Adding minority languages to the applications used every day makes it easier for those languages to remain in use. This is why even seemingly small updates, such as Microsoft’s recent support for the addition of a Frisian spell checker to its office software, can make a massive difference to the preservation of endangered languages. Frisian, a cousin of the English language that goes back at least 1,400 years, is making a comeback in the Netherlands. Though spoken by around just 500,000 people, it’s hoped that through ongoing community efforts, the language may yet have a fighting chance.
AI is a game-changer
In many ways, technology has provided a critical lifeline to endangered languages for some time. In fact, the ability to record speakers, transcribe text and then develop databases of sharable information has proven invaluable.
But even with this digital capability, the manpower required to record and process the volume of information necessary to preserve a language is enormous.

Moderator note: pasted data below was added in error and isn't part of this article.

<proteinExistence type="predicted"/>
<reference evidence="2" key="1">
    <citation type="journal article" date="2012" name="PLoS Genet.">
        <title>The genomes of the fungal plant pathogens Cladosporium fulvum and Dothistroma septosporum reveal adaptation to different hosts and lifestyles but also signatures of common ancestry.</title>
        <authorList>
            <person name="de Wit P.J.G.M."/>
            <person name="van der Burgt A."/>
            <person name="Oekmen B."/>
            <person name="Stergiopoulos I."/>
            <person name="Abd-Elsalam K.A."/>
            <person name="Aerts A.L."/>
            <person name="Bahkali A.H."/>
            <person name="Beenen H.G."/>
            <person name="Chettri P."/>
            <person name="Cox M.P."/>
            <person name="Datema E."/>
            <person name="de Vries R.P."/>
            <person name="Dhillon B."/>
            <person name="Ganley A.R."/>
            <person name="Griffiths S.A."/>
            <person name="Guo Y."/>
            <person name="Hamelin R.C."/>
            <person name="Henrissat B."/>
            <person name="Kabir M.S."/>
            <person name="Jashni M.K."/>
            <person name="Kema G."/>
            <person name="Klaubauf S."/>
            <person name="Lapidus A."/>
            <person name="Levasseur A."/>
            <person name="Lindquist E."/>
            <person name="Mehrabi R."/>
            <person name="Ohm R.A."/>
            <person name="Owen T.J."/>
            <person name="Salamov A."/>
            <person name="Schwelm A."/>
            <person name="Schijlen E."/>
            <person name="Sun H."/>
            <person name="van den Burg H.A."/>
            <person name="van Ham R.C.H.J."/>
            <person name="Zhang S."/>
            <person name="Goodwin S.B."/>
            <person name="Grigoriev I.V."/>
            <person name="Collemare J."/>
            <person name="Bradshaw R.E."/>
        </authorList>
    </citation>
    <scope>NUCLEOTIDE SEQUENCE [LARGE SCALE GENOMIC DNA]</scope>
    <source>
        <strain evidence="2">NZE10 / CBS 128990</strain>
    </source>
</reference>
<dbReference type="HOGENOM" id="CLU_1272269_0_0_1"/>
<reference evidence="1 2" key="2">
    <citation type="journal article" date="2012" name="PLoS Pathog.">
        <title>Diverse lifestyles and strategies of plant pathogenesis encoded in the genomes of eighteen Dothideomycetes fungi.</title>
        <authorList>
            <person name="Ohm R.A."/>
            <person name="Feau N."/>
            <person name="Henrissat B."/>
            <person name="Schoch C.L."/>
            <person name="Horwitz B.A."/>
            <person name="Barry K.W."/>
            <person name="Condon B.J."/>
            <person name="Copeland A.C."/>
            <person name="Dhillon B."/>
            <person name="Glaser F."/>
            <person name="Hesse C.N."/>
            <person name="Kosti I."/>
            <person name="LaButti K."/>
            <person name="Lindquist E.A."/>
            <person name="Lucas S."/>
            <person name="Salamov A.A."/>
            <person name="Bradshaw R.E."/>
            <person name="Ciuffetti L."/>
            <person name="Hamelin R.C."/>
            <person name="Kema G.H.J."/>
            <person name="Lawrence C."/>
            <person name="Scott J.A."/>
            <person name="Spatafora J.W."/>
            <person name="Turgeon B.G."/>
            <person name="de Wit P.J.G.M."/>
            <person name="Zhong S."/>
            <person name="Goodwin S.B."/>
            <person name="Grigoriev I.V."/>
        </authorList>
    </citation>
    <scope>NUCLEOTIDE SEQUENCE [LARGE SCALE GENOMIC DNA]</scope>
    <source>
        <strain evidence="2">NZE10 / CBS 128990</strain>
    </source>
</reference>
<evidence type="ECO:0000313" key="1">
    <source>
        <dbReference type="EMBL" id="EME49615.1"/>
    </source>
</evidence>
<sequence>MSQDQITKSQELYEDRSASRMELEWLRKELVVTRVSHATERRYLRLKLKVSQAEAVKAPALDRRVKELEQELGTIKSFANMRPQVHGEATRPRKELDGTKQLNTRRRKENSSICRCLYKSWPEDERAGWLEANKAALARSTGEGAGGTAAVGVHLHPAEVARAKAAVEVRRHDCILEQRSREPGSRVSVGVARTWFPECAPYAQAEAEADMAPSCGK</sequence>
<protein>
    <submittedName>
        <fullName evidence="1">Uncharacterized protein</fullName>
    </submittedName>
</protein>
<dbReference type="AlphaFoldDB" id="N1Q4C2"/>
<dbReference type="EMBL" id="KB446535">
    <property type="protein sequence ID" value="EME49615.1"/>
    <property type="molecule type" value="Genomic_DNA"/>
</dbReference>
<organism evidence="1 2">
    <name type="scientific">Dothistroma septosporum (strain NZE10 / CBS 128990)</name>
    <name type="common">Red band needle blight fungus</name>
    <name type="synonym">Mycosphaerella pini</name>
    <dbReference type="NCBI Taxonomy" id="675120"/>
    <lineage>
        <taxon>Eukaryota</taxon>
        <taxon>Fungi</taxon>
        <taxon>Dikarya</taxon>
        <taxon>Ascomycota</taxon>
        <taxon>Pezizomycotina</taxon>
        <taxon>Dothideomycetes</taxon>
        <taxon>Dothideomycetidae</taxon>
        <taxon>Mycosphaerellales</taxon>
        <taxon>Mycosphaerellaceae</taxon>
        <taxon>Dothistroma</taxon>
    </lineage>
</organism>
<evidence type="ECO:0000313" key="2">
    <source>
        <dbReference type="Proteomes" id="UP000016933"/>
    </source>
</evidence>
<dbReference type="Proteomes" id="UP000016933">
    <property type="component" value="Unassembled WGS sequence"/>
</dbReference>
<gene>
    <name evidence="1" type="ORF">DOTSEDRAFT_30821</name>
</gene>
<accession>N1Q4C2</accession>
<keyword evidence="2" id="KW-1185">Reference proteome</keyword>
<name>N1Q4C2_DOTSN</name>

This is where AI can make an unmatched impact. Not only is the technology able to store and process data at incredible speeds, it’s also able to identify patterns and create new ones.
Already, AI is making endangered languages more accessible by bridging the translation gap between these languages and the rest of the world. Microsoft Translator Hub, for example, is a powerful tool that enables organisations and communities to customise Microsoft Translator’s neural text and speech translation systems to create their own unique translation tools.
In Mexico, the Universidad Intercultural Maya de Quintana Roo is making use of the Hub to record and share languages such as Yucatec Maya, a minority language descended from the ancient Mayan empire. Similar efforts are being made to preserve Querétaro Otomi, another language indigenous to Mexico that is under serious threat.